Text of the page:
Johannesburg – What kind of message are we sending out when two drivers who were as high as kites on a mix of drugs and alcohol when they crashed while racing on a public road and killed four children get out of jail after four years?
That’s the question being asked by Justice Project South Africa chairman Howard Dembovsky, after the release of Molemo 'Jub Jub' Maarohanye and Themba Tshabalala on parole after serving four years and one month of their respective eight-year sentences for killing four schoolchildren and injuring another two in 2010.
Especially as these two high-profile offenders were originally convicted of murder, before those convictions were reduced to culpable homicide on appeal, further diluting the deterrent value of even the eight-year terms to which to which they were finally sentenced.
It sends out ‘unfortunate’ message from the point of view of road safety, he says, given that very few drivers who kill other road users while drunk or high are ever convicted in a court of law.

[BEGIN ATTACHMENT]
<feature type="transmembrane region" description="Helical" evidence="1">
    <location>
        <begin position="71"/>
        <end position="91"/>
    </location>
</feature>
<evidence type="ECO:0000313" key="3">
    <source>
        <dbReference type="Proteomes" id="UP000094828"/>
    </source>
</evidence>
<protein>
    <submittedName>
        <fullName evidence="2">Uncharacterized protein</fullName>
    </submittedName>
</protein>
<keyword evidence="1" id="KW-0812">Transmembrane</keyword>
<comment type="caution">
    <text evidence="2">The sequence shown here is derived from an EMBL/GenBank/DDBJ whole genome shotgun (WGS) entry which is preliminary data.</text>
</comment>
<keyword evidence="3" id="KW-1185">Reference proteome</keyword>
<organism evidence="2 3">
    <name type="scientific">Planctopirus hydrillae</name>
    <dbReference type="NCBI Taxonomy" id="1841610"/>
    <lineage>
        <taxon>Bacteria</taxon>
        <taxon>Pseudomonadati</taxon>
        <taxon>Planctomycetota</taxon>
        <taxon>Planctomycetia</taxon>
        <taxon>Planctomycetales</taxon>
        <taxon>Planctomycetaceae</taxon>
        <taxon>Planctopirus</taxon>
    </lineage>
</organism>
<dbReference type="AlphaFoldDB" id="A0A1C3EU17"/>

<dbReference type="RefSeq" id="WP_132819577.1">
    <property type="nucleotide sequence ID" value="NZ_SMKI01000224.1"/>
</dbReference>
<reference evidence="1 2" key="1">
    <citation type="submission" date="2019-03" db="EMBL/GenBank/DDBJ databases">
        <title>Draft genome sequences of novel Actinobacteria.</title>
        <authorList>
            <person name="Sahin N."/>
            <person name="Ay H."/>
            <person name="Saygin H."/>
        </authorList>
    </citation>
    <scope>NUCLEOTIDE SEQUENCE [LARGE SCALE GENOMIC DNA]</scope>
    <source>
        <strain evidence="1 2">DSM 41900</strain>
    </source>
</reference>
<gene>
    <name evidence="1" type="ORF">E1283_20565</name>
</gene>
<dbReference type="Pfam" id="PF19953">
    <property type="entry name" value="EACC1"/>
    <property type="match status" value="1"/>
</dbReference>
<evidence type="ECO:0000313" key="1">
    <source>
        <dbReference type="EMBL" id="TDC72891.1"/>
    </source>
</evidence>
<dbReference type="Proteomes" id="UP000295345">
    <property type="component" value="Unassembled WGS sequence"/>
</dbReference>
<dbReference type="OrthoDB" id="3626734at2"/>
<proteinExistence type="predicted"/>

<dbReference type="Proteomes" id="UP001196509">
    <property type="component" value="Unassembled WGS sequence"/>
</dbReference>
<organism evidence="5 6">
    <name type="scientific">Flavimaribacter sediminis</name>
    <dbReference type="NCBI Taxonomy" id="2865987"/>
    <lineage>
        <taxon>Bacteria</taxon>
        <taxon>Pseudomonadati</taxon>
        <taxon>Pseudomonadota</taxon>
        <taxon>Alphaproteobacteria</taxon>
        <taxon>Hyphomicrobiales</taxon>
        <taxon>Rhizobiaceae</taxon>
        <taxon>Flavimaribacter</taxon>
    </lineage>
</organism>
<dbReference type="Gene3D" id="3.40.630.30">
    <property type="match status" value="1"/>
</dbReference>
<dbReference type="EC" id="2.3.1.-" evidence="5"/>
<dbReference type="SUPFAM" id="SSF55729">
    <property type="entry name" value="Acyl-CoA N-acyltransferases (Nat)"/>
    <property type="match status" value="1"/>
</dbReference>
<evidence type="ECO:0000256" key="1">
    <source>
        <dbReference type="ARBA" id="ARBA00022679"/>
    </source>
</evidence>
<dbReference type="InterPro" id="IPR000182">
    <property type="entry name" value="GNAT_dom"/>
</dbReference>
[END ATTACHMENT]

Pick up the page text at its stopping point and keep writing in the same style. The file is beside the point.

That’s largely due to unjustifiable delays in blood-alcohol test results from the department of health. And rightly so – the courts can’t convict a driver of being ‘over the limit’ in the absence of timeous and reliable evidence of just what his blood-alcohol content was at the time.
Dembovsky said Justice Project South Africa and fellow organisations such as South Africans Against Drunk Driving were encouraged by the large numbers of drivers arrested for drunk driving over the holiday season – but unless those arrested were prosecuted with greater emphasis and a higher degree of professionalism, the efforts of the officials on the grounds would be wasted.
“The proposed reintroduction of evidential breath alcohol testing in the Western Cape can’t come soon enough,” Dembovsky said. “For as long as as drivers think that the chances of them being caught and convicted are minimal, they’ll carry on drinking and driving.”
It is to the eternal credit that two of the three families of the victims that they reportedly agreed to Maarohanye’s and Tshabalala’s parole, if they apologised to them first for the enormous human suffering had they caused, and for accepting that the two were ‘first-time offenders’.